Jan. 6 Defendant Released While Awaiting Critical Court Decision

Kevin Seefried of Laurel, Delaware, who was arrested last May in relation to the Jan. 6 demonstration at the Capitol, was ordered to be released in the coming months while the Supreme Court hears the case Fischer v. United States.

Seefried was photographed carrying a confederate flag inside the Capitol building during the protest.

The demonstration on January 6, which is usually reported as a violent rebellion, insurrection, or attack on democracy, resulted in the fatal shooting of a protester by Capitol Police after the demonstrators were granted permission by law enforcement officials to enter the Capitol building.

While the vast majority of protestors were nonviolent, a few were observed fighting with police and damaging nearby public property.

The isolated event has been difficult for opponents to classify as a rebellion, as they’ve attempted to do in order to prosecute former President Donald Trump, who didn’t attend the gathering and only asked that people protest the decision.

Because of this, most protestors have been charged with “attempt to obstruct an official proceeding” which relies on an obscure law that was created in the wake of the notorious Enron scandal to prosecute suspects trying to interfere with the investigation.

The Supreme Court has decided to hear Fischer v. United States which argues that using the law to justify felony charges for protestors goes against the initial intention of the legislation.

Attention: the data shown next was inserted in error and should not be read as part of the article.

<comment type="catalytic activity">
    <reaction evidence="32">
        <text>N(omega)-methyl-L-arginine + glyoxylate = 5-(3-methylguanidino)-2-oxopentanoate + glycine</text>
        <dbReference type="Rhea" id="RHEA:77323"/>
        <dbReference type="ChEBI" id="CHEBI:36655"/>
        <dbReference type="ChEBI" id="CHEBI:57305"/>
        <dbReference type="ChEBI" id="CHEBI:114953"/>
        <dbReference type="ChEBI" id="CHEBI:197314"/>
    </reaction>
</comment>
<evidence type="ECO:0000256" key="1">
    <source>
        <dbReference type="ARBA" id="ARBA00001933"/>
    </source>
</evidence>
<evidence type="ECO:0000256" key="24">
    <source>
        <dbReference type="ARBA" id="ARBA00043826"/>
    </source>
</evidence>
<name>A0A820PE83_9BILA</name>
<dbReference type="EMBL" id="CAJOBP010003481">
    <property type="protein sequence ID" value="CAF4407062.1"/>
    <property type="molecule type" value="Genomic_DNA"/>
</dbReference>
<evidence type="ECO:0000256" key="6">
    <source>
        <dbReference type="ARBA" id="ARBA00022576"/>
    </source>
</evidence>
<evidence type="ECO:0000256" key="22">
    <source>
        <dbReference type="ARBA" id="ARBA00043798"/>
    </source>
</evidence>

Seefried, along with his son, Hunter, peacefully turned themselves in upon hearing that the government was looking for them.

U.S. Attorney Matthew Graves asked a judge not to release Seefried, arguing that “Seefried cannot establish by clear and convincing evidence that he does not pose a danger to the community/is not a flight risk; nor can he show that … it is likely that the outcome in Fischer will result in a reduced sentence to a term of imprisonment less than the total of the time already served plus the expected duration of the appeal process.”

U.S. District Judge Trevor McFadden instead ordered Seefried to be released from prison one year to the date of his surrender, which was May 31, 2023.

“The riot on January 6th was the culmination of a unique — indeed, never-before-seen — confluence of events. The Government provides the Court no evidence suggesting that any of the events that led to that riot are reasonably likely to recur. Nor does it point to any evidence that Seefried would participate in another riot if they did,” the judge wrote in his order on Tuesday.

“Ultimately, none of the Government’s arguments involve any facts specific to Seefried. Instead, they are purely class-based,” McFadden said, later summing up his order with the following statement: “By clear and convincing evidence, Seefried is not likely to flee the jurisdiction or pose a harm to the community during his release.”